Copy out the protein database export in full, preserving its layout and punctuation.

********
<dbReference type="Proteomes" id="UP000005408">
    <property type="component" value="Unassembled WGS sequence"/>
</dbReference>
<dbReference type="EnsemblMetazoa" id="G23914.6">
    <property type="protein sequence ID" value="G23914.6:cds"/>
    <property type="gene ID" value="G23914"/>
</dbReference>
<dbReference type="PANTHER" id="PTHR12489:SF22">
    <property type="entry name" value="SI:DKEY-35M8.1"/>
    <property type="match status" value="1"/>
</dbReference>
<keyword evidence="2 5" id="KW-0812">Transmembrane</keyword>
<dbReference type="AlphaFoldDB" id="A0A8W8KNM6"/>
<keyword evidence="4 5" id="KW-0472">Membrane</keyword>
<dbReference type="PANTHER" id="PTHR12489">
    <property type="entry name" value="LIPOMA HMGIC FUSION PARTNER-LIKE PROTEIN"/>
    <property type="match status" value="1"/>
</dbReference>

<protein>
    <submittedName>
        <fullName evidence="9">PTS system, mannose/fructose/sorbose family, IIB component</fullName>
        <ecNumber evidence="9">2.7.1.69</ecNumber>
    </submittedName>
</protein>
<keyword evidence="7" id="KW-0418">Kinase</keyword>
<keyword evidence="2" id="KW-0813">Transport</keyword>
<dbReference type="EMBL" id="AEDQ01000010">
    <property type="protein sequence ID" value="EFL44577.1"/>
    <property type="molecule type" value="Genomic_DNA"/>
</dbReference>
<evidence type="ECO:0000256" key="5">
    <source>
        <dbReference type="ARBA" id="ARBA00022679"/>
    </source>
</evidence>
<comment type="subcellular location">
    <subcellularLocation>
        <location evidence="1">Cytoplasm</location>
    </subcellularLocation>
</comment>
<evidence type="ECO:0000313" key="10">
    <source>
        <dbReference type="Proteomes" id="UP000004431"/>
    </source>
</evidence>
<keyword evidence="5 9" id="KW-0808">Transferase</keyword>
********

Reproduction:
<dbReference type="Proteomes" id="UP000005408">
    <property type="component" value="Unassembled WGS sequence"/>
</dbReference>
<dbReference type="EnsemblMetazoa" id="G23914.6">
    <property type="protein sequence ID" value="G23914.6:cds"/>
    <property type="gene ID" value="G23914"/>
</dbReference>
<dbReference type="PANTHER" id="PTHR12489:SF22">
    <property type="entry name" value="SI:DKEY-35M8.1"/>
    <property type="match status" value="1"/>
</dbReference>
<keyword evidence="2 5" id="KW-0812">Transmembrane</keyword>
<dbReference type="AlphaFoldDB" id="A0A8W8KNM6"/>
<keyword evidence="4 5" id="KW-0472">Membrane</keyword>
<dbReference type="PANTHER" id="PTHR12489">
    <property type="entry name" value="LIPOMA HMGIC FUSION PARTNER-LIKE PROTEIN"/>
    <property type="match status" value="1"/>
</dbReference>

<protein>
    <submittedName>
        <fullName evidence="9">PTS system, mannose/fructose/sorbose family, IIB component</fullName>
        <ecNumber evidence="9">2.7.1.69</ecNumber>
    </submittedName>
</protein>
<keyword evidence="7" id="KW-0418">Kinase</keyword>
<keyword evidence="2" id="KW-0813">Transport</keyword>
<dbReference type="EMBL" id="AEDQ01000010">
    <property type="protein sequence ID" value="EFL44577.1"/>
    <property type="molecule type" value="Genomic_DNA"/>
</dbReference>
<evidence type="ECO:0000256" key="5">
    <source>
        <dbReference type="ARBA" id="ARBA00022679"/>
    </source>
</evidence>
<comment type="subcellular location">
    <subcellularLocation>
        <location evidence="1">Cytoplasm</location>
    </subcellularLocation>
</comment>
<evidence type="ECO:0000313" key="10">
    <source>
        <dbReference type="Proteomes" id="UP000004431"/>
    </source>
</evidence>
<keyword evidence="5 9" id="KW-0808">Transferase</keyword>